These days, hiring a temporary nurse resembles an eBay bidding war, Brendan Williams said.
Williams, the president and CEO of N.H. Health Care Association, said nursing homes and hospitals — desperate from a shortage of licensed nurses — all clamor for the same few medical staff who parachute in from faraway states to fill empty shifts.
Each interested party drives the agency’s asking prices higher and higher until the nurses’ hourly rates are triple or quadruple what a facility would pay their regular staff.
Over the last year, New Hampshire-based nurses have left their positions in droves — since the beginning of the pandemic, 2,796 nursing licenses have lapsed for a net loss of 287 licensed nurses, according to data from the NH Board of Nursing. The Centers for Medicare and Medicaid Services’ most recent survey found that 95 percent of nursing homes in the Granite State reported a shortage of clinical staff and more than half had shortages of nursing staff.
In order to maintain federally required staff-to-resident ratios, nursing homes often rely on temporary nurses to fill their shifts. Advocates say staffing agencies have seized on a moment of desperation and raised prices exponentially over the last several months. Facilities are forced to pay hefty prices, even if that means they can no longer afford to care for as many residents.
“Hospitals and nursing homes alike are held hostage by staffing agencies,” Williams said. “You might as well just hand over a blank check if you want to get an RN.”
David Ross, the administrator at Hillsborough County Nursing Home, said he worries about what the rising costs mean for the sustainability of long-term care.
“It’s going to spiral out of control, where the costs far exceed any ability to pay for them,” Ross said. “It’s going to force us, as an entire state, to really take a look at what can we afford to provide for senior services.”
The steep price of staff has forced many nursing homes to make difficult choices.
Ross said he has more than a hundred people waiting for a bed at any given time. When a bed opens up, some families plead with him that they have no other options. In prior years, the nursing home could accept a resident in an emergency. The facility is no longer in a position to do that, he said.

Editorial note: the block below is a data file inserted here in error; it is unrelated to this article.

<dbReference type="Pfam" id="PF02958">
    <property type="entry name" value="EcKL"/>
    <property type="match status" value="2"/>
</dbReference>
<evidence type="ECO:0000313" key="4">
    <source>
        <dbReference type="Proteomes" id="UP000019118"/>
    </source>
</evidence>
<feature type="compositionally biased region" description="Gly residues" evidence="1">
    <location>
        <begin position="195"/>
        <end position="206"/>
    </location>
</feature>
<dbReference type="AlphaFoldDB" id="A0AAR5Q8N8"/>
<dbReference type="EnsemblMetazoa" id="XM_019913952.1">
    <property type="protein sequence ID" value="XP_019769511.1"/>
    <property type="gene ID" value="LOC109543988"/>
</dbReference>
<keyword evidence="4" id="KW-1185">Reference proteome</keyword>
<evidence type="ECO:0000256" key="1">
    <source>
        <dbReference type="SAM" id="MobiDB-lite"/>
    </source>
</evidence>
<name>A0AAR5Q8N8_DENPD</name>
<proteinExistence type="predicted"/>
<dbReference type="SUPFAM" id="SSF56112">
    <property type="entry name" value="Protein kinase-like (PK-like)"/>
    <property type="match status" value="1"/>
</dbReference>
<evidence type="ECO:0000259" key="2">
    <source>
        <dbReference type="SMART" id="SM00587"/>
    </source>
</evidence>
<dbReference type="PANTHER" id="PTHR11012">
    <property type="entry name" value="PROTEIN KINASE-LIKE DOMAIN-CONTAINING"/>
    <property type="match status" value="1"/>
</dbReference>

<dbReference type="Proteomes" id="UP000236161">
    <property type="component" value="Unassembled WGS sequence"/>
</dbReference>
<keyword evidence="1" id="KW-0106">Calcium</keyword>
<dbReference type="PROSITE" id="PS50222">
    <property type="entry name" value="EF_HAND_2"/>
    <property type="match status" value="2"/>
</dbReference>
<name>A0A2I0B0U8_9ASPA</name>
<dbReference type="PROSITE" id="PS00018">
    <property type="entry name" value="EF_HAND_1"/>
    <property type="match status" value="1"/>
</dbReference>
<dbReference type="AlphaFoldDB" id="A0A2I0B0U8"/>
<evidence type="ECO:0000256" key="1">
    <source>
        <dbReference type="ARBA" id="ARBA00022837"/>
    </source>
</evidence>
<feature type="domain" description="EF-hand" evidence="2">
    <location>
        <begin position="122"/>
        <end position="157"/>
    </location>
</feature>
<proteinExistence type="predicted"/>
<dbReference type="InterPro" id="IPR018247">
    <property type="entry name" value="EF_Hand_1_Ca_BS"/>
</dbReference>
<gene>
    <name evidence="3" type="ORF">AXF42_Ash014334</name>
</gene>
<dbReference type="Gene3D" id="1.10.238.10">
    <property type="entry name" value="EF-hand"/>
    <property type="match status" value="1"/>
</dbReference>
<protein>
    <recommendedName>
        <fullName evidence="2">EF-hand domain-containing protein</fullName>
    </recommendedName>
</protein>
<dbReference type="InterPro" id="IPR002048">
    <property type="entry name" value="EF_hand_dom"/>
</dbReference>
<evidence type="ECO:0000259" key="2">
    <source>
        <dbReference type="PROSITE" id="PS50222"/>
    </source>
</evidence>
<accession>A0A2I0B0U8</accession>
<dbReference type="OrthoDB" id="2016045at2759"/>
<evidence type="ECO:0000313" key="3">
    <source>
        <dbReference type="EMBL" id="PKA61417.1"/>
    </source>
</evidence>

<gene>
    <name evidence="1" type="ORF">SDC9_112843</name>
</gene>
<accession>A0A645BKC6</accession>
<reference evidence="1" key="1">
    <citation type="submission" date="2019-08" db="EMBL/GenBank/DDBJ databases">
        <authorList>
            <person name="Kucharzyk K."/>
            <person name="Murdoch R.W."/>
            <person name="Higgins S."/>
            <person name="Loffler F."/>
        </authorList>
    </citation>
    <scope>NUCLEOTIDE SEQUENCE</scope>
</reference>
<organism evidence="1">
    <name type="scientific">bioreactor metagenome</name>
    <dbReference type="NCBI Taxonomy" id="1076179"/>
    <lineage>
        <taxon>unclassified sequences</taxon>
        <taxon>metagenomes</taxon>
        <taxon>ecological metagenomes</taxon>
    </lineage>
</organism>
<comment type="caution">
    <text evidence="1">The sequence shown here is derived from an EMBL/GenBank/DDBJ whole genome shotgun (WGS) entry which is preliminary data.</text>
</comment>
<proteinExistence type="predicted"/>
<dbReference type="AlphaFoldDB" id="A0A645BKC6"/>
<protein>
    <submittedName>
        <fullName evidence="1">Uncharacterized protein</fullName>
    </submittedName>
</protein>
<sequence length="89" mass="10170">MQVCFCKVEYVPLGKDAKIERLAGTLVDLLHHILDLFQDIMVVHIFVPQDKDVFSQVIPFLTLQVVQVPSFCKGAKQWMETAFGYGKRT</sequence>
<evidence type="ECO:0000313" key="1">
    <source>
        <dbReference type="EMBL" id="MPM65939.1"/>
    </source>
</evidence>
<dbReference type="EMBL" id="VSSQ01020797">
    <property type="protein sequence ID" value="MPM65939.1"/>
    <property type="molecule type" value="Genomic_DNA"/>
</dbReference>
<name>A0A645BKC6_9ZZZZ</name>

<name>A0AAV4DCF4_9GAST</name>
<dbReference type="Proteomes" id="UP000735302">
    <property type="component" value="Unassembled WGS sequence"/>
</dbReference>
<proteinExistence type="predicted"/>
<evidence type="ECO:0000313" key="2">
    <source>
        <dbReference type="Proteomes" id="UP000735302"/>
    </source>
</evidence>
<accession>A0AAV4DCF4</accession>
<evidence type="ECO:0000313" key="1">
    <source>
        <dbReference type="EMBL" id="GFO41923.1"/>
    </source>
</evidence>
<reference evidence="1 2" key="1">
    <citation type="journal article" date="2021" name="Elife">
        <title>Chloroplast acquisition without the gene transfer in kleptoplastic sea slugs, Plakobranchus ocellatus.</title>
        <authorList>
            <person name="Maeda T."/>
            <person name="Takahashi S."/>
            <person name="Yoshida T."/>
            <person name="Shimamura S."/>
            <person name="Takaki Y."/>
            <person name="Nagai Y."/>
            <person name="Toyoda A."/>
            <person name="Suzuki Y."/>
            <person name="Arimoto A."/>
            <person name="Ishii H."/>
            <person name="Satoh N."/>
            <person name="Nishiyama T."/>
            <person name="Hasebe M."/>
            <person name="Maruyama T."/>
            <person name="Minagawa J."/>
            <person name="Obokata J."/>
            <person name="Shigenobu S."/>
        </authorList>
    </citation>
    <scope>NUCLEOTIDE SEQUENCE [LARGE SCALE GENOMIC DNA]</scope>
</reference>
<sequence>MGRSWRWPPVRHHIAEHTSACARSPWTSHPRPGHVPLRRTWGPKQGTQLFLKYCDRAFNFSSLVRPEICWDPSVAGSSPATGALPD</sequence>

On average, about a quarter of nursing home beds in New Hampshire are unoccupied, according to data collected by the Centers for Medicare and Medicaid Services. Ross said that is a direct reflection of the beds nursing homes are no longer able to staff, whether that be because they can’t find regular employees or can’t afford temporary employees.
Matt Lagos, the administrator at Merrimack County Nursing Home, said his home has had to consolidate two wings of the facility, bringing 44 beds offline. That is in addition to the 44-bed COVID wing the home reserves for isolating sick residents.
LeadingAge, an association that represents thousands of nursing homes including many based in New Hampshire, sent a letter to the Federal Trade Commission earlier this month, asking the organization to investigate the staffing agencies for anti-competitive and unfair practices.
“On any given day or night shift, 50 percent or more of the direct care staff on duty are temporary agency staff,” the letter read. “As a result, nurse-staffing agencies have exploited this dynamic by price-gouging long-term care providers in most markets across the country.”
Other state governments have taken the problem into their own hands. Massachusetts capped the salaries of temporary nurses, then raised the maximum salaries when demand for staff grew even larger. Williams said he doubts New Hampshire officials would impose a similar cap, as the state’s ‘live free or die’ mantra generally stops politicians from interfering with the market.
The current hiring climate does not resemble a free market to Williams. He said federally mandated staffing numbers and a dearth of licensed nurses in New Hampshire leave nursing homes with no negotiating power.
Steve Ahnen, president and CEO of the New Hampshire Hospital Association, said hiring temporary nurses is quickly becoming a major expense for hospitals.
Lauren Collins-Cline, a spokesperson for Catholic Medical Center, said in some cases, a temporary nurse can make an entire year’s salary in the course of a three-month assignment.
“That’s certainly contributing to the to the challenge and certainly contributing to the escalating costs of addressing and dealing with the pandemic,” Ahnen said.
Ross said his facility is in a better position than most — its annual contract with a staffing agency insulates it from weekly or monthly increases in rates. However, he said he believes agencies make their staff more available for facilities that do not have contracts and can be charged significantly more.
Ross said he worries what the experience does to the regular staff, who work alongside agency workers for up to four times less money. Some have left the nursing home for an agency that can pay them upwards of $2,000 a week, he said.
“It’s pretty clear what that does for folks: It is very demoralizing and very frustrating,” he said.
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